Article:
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Pennenvironment v. PPG Industries, Inc.

United States District Court, W.D. Pennsylvania

October 2, 2019




         Plaintiffs, PennEnvironment and Sierra Club, bring these citizen suits pursuant to section 505 of the Federal Water Pollution Control Act, 33 U.S.C. § 1365(a)(1) (Clean Water Act or CWA), section 7002(a)(1)(B) of the Resource Conservation and Recovery Act, 42 U.S.C. § 6972(a)(1)(B) (RCRA), and section 601(c) of the Pennsylvania Clean Streams Law, 35 P.S. § 691.601(c) (CSL), against Defendants, PPG Industries, Inc. (PPG), the Borough of Ford City (Ford City), and Buffalo & Pittsburgh Railroad, Inc. (BPRR), to remedy the alleged imminent and substantial endangerment to health and the environment presented by contamination of a site in Armstrong County, Pennsylvania used and operated by PPG (the "Site"), contamination of surface waters and sediments in the Allegheny River and Glade Run in the vicinity of the Site, and contamination of groundwater associated with the Site.[1]

         Presently pending before the Court is PPG's Motion for Reconsideration (ECF No. 426) of the Court's May 22, 2019 Memorandum Opinion and Order (ECF No. 420), which denied PPG's Motion for a Determination that Injunctive Relief Under RCRA is Futile as a Matter of Law (ECF No. 391) ("Motion for Determination"). For the reasons that follow, PPG's Motion for Reconsideration will be denied.

         In its Motion for Determination, PPG had argued that because it had worked with the Pennsylvania Department of Environmental Protection ("PADEP") under the Pennsylvania Land Recycling and Environmental Remediation Standards Act (commonly known as "Act 2") and developed a Comprehensive Site-Wide Remedy-which it is obligated to fulfill pursuant to a Consent Order and Agreement ("COA") signed by PPG and PADEP on April 2, 2019-any further injunctive relief that Plaintiffs could potentially seek with respect to their RCRA claim has been rendered futile as a matter of law.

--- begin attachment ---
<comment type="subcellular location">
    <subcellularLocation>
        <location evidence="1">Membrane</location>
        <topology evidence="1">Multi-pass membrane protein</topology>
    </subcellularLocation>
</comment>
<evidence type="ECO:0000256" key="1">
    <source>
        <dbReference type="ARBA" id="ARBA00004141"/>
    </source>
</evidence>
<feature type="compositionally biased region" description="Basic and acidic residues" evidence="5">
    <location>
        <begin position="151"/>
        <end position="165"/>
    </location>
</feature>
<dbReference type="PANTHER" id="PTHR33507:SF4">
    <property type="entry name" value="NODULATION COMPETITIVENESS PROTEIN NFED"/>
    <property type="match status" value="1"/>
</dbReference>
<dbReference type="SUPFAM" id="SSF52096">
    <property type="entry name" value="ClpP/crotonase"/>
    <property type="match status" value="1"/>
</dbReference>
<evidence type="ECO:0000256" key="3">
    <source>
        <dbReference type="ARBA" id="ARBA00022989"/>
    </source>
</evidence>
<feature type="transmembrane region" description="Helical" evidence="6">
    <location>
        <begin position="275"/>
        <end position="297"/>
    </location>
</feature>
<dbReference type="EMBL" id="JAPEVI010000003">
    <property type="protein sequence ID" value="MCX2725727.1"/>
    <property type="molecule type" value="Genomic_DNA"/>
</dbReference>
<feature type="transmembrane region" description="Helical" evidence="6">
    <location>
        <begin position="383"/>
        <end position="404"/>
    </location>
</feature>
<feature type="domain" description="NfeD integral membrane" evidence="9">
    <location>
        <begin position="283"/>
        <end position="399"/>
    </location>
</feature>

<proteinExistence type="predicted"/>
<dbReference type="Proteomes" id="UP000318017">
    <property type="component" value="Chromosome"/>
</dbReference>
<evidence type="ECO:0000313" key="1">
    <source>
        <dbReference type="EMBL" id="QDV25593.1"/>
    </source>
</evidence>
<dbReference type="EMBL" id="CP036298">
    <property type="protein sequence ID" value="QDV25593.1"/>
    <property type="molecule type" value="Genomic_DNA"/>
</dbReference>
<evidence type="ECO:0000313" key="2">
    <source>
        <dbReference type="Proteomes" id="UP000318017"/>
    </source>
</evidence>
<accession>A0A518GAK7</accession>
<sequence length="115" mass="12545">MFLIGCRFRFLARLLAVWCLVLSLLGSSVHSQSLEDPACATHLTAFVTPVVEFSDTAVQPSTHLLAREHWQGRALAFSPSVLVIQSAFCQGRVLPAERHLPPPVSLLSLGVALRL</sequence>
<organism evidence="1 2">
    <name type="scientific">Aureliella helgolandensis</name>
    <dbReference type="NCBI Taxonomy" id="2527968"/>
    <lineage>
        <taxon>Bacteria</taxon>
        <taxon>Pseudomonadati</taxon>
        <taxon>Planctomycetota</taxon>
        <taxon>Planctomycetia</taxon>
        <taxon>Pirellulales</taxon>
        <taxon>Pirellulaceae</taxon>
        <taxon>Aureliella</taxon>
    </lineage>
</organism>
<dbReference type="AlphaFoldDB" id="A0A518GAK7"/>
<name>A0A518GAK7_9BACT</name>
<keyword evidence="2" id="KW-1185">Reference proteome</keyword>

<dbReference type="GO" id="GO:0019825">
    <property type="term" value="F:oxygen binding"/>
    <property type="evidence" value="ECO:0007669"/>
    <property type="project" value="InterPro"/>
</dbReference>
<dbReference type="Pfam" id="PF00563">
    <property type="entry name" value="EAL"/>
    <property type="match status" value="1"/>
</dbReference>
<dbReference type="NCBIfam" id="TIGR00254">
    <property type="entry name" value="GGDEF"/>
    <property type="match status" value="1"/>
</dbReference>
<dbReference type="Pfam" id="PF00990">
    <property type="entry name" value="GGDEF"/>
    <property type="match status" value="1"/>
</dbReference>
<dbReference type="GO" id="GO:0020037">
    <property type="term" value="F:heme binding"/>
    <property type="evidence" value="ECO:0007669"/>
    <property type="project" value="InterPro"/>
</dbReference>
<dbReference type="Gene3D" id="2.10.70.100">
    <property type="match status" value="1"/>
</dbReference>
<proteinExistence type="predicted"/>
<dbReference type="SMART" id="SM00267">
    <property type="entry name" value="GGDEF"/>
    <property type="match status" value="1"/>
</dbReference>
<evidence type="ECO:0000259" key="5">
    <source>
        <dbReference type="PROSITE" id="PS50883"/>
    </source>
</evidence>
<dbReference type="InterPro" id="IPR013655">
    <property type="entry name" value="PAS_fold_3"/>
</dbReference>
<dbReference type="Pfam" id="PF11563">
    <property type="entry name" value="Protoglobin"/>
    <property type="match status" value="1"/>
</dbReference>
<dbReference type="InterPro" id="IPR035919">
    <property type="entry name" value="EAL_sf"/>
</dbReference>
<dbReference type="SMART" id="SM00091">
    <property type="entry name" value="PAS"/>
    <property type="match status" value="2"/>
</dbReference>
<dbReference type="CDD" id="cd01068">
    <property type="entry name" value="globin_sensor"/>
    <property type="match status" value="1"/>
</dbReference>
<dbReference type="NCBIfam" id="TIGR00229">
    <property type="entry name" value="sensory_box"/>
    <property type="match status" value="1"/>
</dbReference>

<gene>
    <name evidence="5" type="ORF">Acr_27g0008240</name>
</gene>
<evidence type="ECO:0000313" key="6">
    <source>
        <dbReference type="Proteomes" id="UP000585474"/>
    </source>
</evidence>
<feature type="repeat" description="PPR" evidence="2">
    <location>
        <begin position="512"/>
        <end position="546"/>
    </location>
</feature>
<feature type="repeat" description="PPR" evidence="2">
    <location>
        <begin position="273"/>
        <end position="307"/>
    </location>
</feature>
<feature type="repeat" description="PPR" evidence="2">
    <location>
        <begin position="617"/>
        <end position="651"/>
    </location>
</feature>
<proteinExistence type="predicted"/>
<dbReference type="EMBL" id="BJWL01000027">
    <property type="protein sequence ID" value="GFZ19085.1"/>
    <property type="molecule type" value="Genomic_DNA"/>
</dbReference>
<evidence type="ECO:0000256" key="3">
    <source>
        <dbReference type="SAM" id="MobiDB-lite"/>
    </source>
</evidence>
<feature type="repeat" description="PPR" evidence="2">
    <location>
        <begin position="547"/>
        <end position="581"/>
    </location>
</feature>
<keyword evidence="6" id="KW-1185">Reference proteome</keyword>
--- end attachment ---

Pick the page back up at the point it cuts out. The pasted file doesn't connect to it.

The Motion for Determination was fully briefed and a hearing was held on April 9 and 10, 2019. As noted, on May 22, 2019, a Memorandum Opinion and Order ("May Opinion") was issued denying this motion without prejudice.

         PPG filed the instant motion on June 19, 2019 (ECF No. 426). This matter has been fully briefed, including the submission of an amicus brief by the Greater Pittsburgh Chamber of Commerce, the Pennsylvania Chamber of Business and Industry and the Pennsylvania Manufacturers Association.

         I. Standard of Review

         A motion for reconsideration of an interlocutory order is governed by Federal Rule of Civil Procedure 54(b). Cezair v. JP Morgan Chase Bank N.A., Civ. Action No. 13-2928, 2014 WL 4955535, at *1 (D. Md. Sept. 30, 2014) ("It is well-established that the appropriate Rule under which to file motions for reconsideration of an interlocutory order is Rule 54(b).").[2] As Judge Conti recently observed:

Although "district courts have more discretion in reconsidering interlocutory orders than in revising final judgments, ... the law of the case doctrine guides courts to exercise their discretion with a light hand, even with respect to interlocutory orders, and only to grant motions for reconsideration in 'extraordinary circumstances.'" Foster v. Westchester Fire Ins. Co., Civ. Action No. 09-1459, 2012 WL 2402895, at *4 n.1 (W.D. Pa. June 26, 2012) (citing In re Anthanassious, 418 Fed.Appx. 91, 95-96, 96 n. 5 (3d Cir. 2011), and quoting In re Pharmacy Benefit Managers Antitrust Litig., 582 F.3d 432, 438-39 (3d Cir. 2009)). Thus, while" '[a] court has the power to revisit prior decisions of its own or of a coordinate court in any circumstance, ... as a rule courts should be loath[] to do so in the absence of extraordinary circumstances such as where the initial decision was clearly erroneous and would make a manifest injustice.'" In re Pharmacy Benefit Managers Antitrust Litig., 582 F.3d at 439 (3d Cir. 2009) (quoting Christianson v. Colt Indus. Operating Corp., 486 U.S. 800, 816, 108 S.Ct. 2166, 100 L.Ed.2d 811 (1988)).